- n. any personal belief about how to live or how to deal with a situation
- From Anglo-Norman philosophie, Old French philosophie, and their source, Latin philosophia, from Ancient Greek φιλοσοφία, from φίλος (philos, "beloved") + σοφία (sophia, "wisdom"). (Wiktionary)
- Middle English philosophie, from Old French, from Latin philosophia, from Greek philosophiā, from philosophos, lover of wisdom, philosopher; see philosopher. (American Heritage® Dictionary of the English Language, Fourth Edition)
“The story does not introduce any of the special vocabulary of philosophy (not even the word ˜philosophy™ itself makes an appearance).”
“In a word, the philosophy which Neoplatonism represents, whose final interest is the religious, and whose highest object is the super-rational, must be a _philosophy of revelation_.”
“_religion_, in the general acceptation of the term (philosophy of religion); and, thirdly, _philosophy_ itself, as the purest and most perfect form of the scientific knowledge of truth.”
“He received a B.A. in philosophy and in physics from Columbia University in 1986, and an M.A. in philosophy from the University of Chicago in 1988.”
“Unfortunately, someone with a doctorate in philosophy is often nothing more than a idiot undeserving of respect.”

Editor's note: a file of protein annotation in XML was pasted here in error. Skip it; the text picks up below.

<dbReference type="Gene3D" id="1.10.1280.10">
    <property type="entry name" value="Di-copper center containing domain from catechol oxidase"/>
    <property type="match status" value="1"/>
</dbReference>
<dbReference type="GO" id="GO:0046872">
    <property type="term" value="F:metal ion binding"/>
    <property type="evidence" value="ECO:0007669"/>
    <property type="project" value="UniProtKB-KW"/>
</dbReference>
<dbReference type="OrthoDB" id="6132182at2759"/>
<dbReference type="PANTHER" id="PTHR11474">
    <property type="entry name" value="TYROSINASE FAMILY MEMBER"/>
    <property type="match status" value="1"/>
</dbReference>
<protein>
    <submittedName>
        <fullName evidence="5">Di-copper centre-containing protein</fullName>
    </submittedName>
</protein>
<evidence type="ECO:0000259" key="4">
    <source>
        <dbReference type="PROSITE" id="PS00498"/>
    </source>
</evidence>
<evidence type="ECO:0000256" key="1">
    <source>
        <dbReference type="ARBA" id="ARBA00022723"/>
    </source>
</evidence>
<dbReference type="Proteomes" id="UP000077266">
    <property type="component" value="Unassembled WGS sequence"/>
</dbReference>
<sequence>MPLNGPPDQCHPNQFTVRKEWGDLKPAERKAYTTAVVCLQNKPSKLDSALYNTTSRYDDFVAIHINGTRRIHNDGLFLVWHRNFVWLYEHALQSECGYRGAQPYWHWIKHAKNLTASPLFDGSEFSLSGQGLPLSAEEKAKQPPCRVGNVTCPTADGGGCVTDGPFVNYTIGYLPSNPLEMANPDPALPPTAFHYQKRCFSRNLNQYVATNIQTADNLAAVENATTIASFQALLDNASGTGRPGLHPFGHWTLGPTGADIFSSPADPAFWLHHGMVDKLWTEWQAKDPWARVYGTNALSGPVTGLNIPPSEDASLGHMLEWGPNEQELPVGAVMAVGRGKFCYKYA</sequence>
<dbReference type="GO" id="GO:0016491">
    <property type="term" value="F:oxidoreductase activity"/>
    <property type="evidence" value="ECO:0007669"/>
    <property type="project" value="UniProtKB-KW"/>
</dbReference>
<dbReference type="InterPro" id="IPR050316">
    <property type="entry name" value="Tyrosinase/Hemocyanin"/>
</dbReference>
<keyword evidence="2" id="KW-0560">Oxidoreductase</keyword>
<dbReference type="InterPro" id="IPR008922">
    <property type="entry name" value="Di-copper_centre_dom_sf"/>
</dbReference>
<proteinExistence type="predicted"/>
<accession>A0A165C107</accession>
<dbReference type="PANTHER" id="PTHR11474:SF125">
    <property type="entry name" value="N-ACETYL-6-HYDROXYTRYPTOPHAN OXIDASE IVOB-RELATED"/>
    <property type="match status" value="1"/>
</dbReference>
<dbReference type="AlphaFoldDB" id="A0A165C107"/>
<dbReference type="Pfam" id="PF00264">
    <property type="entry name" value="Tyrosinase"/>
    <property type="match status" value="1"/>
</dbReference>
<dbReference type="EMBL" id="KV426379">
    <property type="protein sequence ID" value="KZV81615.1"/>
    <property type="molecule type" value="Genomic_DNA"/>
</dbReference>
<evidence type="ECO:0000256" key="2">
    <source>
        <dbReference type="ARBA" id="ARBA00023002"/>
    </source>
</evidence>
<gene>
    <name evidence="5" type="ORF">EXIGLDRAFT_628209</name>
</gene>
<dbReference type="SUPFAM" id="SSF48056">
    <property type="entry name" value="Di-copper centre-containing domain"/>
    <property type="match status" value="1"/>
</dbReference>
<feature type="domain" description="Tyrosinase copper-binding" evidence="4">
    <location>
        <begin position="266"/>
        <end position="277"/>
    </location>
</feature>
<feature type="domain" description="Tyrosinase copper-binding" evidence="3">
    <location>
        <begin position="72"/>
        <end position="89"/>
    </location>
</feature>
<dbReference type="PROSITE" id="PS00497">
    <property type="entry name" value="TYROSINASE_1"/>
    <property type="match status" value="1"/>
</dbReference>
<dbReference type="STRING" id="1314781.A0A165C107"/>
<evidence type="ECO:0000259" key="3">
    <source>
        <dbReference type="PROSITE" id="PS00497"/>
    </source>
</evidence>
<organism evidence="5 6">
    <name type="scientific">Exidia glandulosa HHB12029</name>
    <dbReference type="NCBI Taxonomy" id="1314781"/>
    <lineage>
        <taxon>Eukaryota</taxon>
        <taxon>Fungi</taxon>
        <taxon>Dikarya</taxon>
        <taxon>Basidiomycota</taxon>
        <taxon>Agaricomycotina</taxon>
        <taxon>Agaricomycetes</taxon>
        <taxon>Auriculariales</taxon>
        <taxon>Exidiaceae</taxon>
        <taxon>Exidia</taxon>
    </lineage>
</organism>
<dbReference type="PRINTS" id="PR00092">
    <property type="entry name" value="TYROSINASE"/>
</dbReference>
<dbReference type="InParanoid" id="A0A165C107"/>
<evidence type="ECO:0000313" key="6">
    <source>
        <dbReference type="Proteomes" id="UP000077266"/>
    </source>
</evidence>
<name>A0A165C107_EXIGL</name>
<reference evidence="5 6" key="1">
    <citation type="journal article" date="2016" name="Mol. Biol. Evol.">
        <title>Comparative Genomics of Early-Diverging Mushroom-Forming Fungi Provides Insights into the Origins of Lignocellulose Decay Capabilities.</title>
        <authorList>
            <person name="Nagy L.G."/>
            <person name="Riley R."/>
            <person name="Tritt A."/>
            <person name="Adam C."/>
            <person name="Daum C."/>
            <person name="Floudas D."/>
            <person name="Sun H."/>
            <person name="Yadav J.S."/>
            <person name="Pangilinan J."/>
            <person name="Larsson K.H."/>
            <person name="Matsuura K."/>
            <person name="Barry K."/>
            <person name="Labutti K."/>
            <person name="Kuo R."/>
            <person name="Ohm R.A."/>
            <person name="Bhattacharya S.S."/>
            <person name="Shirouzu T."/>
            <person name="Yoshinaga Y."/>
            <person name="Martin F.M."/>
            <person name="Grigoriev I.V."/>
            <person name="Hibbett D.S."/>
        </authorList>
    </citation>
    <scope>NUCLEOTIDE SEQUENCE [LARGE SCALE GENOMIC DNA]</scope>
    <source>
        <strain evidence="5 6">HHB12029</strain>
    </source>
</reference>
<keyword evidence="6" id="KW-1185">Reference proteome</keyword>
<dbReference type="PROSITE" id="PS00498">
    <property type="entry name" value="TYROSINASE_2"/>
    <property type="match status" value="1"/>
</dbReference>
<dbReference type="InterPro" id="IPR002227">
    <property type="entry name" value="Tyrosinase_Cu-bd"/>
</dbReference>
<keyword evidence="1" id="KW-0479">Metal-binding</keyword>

“One such is Thaddeus Kozinski, a doctor in philosophy from the Catholic University of America.”
“She was also one of the pioneers of virtue ethics, a key development in philosophy from the 1970s onwards.”
“Apart from a lot of monumental ideas, one thing I learned in philosophy is that — as interested in the subject as I am — I am highly unlikely to ever make an original contribution to my (former) field.”
“AFTER THE UNFORGETTABLE DAY on which the Lead Without a Title philosophy was revealed to me, I never saw my mentor Tommy again.”
“Actually, any enterprise that adopts the Lead Without a Title philosophy will actually find that these challenging times are a blessing, while their competition goes the other way and gets buried.”
These user-created lists contain the word ‘philosophy’.
A collection of words found in English that are either purely Greek or have Greek etymology.
Please add with caution and certainty. Will be regularly updated by me.
The most frequent words in the titles of mathematical books and journals (www.sciencedirect.com)
nonparametric, nonparametric sta..., multivariate anal..., partial different..., multivariate, topology, stochastic, differential equa..., linear algebra, harmonic analysis, applied mathematics, combinatorial and 205 more...
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Words that relate to learning, knowing, being enlightened...
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From a book about life and death.
Culturally defined terms and expressions from the four corners of the world
Different concepts and branches of philosophy which haven't become independent fields of investigation. For example, "physicalism" is valid but not "physics", "scientism" but not "science", "cogni...
Words that sound pretty.
These words are from Samuel Richardson's novel Clarissa, Or, The History of a Young Lady, 1747-48
My big word list.
Fissiparous Weekly Standard Nigeria a fissiparous country 3/2012
Looking for tweets for philosophy.